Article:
Showsight Presents The Boston Terrier

Eyes: The eyes are wide apart, large and round and dark in color. The eyes are set square in the skull and the outside corners are on a line with the cheeks as viewed from the front. Disqualify: Eyes blue in color or any trace of blue.

to conform to the shape of the dog’s head. Th ey should be situated as close to the cor- ners of the skull as possible. Th e standard says the Boston Terrier is to appear lively and highly intelligent. Th e ears reveal a lot when looking for a dog to fit this descrip- tion. An incorrect ear placement and shape will detract from the desired appearance that is called for in the standard. Be impar- tial to cropped or natural ears. Whether they are cropped or natural, they should be set high on the skull and at a position of 11 and 1, not lower. Th ey should be in pro- portion to the shape and size of the head. Th e muzzle, jaw, bite, skull and stop total 15 points in the standard. Th e skull is square, flat on top and free from wrinkles. Do not confuse cushion for wrinkles; they are not the same. Cushion is a term used to describe the fill under the eyes and muzzle area often times confused as a wrinkle or crease under the eye. Wrinkles on the skull and muzzle should be penalized, but cushion should be rewarded, as it is extremely di ffi cult to breed for and is a rare find in the breed today. Th e muzzle is short, square, wide and deep and in proportion to the skull. It is imperative to remember the muzzle area should be short- er in length than in width or depth; never should the muzzle exceed one-third the length of skull. Th e nose on a Boston Terrier should be solid black with a well-defined line between the nostrils. Nostrils that are con- stricted or wide are to be faulted. A butterfly nose is undesirable while a dudley nose is a disqualification. Be sure to know di ff erence. Th e jaw should be broad and square with short regular teeth. A wry jaw or teeth and tongue showing when the mouth is closed are serious faults. Th e bite of a Boston Ter- rier is to be even or su ffi ciently undershot to square up the muzzle. At no time should the bite be overshot. Th e muzzle is short and wide; too many specimens in the breed ring today are long-muzzled and give the appear- ance of being pinched. Th e flews or jowls of a Boston Terrier shouldn’t be pendulous; they should have a clean, tight lip line. Although no points are assigned to the cheeks of a Boston Terrier, it is important to note the square look that is desired requires a flat cheek line. Th e standard allocates 15 points to the neck, top line, body and tail.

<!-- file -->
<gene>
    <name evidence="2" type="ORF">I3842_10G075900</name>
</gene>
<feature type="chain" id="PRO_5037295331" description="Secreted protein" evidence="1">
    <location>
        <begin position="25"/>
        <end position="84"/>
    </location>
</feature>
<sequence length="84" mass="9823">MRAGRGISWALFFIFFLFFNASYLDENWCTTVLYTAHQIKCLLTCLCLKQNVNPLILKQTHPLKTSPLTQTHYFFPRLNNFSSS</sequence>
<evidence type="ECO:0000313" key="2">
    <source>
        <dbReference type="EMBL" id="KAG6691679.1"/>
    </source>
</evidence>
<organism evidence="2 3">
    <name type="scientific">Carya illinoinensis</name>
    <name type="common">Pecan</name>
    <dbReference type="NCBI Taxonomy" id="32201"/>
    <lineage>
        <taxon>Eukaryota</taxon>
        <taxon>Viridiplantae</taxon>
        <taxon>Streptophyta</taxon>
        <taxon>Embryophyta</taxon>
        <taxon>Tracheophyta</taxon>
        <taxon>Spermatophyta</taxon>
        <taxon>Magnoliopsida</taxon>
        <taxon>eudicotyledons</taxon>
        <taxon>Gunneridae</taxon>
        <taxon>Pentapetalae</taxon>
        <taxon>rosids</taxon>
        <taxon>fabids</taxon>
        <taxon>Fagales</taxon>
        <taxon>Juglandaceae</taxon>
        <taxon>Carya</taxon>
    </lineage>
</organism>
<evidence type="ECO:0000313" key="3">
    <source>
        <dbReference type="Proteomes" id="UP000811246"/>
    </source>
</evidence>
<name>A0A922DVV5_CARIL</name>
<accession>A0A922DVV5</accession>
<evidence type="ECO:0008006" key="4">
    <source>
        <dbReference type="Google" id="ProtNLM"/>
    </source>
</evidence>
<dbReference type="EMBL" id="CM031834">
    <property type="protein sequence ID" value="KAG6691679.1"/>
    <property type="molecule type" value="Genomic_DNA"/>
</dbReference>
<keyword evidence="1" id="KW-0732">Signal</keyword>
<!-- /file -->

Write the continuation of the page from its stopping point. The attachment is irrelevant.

too small

almond shaped


too much white/ haw showing


Eyes: Although eyes are only worth 5 points in the standard, they also attribute to correct expression and general appearance. The standard states, The ideal Boston terrier expression is alert and kind, indicating a high degree of intelligence. This is a most important characteristic of the breed.


to large, out of proportion with head

low set


low set

Ears: The ears are small, carried erect, either natural or cropped to conform to the shape of the head and situated as near to the corners of the skull as possible.

Th e length of neck must display an image of balance to the total dog. It is slightly arched, carrying the head grace- fully and setting neatly into the shoulders. A short or ewe-neck is undesirable. Th e topline is level and the rump curves slightly to the set-on of the tail. A proper topline is a rare find. Th ere should be no dip at the withers or sway or roach, which are serious body faults.

Th e back is just short enough to square the body. Th is gives a striking square out- line. Th e chest should be deep with good width and the ribs should be well sprung, carried back into the loins. A slab-sided rib is a serious fault. Th e tail is set on low, short, fine and tapering, straight or screw and must not be carried above the horizontal. Although the standard allows for a very short tail,

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